“Without Fred Shuttlesworth laying the groundwork, those demonstrations in Birmingham would not have been as successful,” said Andrew M. Manis, author of “A Fire You Can’t Put Out,” a biography of Mr. Shuttlesworth. “Birmingham led to Selma, and those two became the basis of the civil rights struggle.”
Mr. Shuttlesworth, he added, had “no equal in terms of courage and putting his life in the line of fire” to battle segregation.
Mr. Shuttlesworth joined with Dr. King in 1957 as one of the four founding ministers of the Southern Christian Leadership Conference, the engine of Dr. King’s effort to unify the black clergy and their flocks to combat Jim Crow laws. At the time, Mr. Shuttlesworth was leader of the Alabama Christian Movement for Human Rights, which he had helped form in 1956 to replace the Alabama offices of the N.A.A.C.P., shut down for years by court injunction.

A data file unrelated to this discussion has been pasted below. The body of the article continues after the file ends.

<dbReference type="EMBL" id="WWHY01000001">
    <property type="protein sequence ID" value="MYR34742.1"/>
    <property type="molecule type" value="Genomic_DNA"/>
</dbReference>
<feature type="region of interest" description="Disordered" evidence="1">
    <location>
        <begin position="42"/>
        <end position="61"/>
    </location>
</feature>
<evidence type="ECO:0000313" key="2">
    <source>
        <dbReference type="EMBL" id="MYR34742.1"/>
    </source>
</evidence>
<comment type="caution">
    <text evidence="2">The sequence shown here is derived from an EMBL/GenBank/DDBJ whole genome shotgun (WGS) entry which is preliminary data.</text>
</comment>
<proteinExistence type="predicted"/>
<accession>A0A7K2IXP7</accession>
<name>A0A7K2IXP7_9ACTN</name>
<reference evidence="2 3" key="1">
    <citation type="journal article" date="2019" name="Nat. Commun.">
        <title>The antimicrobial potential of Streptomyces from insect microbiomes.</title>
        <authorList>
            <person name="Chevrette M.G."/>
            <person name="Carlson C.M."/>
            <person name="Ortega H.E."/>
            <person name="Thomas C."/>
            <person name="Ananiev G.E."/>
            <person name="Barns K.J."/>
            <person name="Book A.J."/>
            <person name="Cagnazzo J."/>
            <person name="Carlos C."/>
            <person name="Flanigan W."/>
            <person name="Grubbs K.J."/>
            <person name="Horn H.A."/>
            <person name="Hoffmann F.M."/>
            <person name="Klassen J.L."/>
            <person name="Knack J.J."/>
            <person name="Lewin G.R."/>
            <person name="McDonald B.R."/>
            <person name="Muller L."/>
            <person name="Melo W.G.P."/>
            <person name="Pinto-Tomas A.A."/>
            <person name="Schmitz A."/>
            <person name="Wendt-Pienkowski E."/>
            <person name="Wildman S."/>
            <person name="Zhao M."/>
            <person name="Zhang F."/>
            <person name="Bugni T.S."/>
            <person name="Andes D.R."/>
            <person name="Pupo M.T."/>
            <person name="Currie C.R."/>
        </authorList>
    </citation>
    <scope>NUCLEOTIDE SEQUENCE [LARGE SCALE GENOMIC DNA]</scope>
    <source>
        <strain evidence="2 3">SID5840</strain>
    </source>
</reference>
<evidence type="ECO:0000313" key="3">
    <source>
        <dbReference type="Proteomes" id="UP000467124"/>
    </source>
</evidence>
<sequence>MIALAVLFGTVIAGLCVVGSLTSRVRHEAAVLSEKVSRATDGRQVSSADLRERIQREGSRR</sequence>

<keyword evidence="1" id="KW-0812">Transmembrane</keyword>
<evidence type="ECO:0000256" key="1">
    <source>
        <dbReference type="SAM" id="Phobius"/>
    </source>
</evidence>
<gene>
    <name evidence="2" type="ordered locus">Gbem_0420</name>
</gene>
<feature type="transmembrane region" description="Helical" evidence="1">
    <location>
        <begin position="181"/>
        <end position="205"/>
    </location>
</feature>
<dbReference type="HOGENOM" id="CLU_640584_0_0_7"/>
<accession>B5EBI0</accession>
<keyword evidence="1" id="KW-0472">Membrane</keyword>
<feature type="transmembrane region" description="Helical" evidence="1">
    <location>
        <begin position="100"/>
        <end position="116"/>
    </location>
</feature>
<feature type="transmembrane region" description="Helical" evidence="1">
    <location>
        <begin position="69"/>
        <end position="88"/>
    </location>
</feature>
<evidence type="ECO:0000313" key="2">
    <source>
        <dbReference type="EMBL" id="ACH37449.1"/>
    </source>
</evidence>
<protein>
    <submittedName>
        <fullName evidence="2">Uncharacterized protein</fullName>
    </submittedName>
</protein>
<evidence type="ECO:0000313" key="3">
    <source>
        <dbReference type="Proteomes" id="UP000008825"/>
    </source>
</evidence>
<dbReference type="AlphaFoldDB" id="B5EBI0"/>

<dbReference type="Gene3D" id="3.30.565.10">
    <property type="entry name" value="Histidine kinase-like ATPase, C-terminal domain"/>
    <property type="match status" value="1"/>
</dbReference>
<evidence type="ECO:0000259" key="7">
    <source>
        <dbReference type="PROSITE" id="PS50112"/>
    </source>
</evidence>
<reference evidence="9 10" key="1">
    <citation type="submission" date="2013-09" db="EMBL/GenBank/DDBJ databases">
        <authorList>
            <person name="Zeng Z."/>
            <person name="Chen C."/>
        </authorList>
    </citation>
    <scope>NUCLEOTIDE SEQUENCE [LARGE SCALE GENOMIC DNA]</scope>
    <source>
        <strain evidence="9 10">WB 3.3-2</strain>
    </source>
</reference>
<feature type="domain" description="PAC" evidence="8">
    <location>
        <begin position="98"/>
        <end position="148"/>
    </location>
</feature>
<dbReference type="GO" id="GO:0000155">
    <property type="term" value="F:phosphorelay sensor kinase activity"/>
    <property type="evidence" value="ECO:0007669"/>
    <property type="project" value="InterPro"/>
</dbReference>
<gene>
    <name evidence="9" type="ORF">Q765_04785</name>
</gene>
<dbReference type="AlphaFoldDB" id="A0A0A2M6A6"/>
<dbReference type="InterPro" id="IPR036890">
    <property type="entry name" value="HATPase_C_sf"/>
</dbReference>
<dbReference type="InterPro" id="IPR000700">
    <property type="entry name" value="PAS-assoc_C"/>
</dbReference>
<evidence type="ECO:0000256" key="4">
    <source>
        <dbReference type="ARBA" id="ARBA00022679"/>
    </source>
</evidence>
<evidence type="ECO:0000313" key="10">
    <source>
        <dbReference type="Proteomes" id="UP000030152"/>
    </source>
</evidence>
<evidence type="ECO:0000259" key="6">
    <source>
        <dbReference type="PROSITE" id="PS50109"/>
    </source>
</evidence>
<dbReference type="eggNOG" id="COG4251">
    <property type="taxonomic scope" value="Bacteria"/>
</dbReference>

Outside their roles as men of the cloth and civil rights advocates, however, Mr. Shuttlesworth and Dr. King stood in sharp contrast to each other in terms of background, personality and strategies.
Dr. King was a polished product of Atlanta’s black middle class. A graduate of Morehouse College, he held a Ph.D. in systematic theology from Boston University. Fred Shuttlesworth was a child of poor black Alabama whose ministerial degree was from an unaccredited black school. (He later earned a master’s degree in education from Alabama State College.)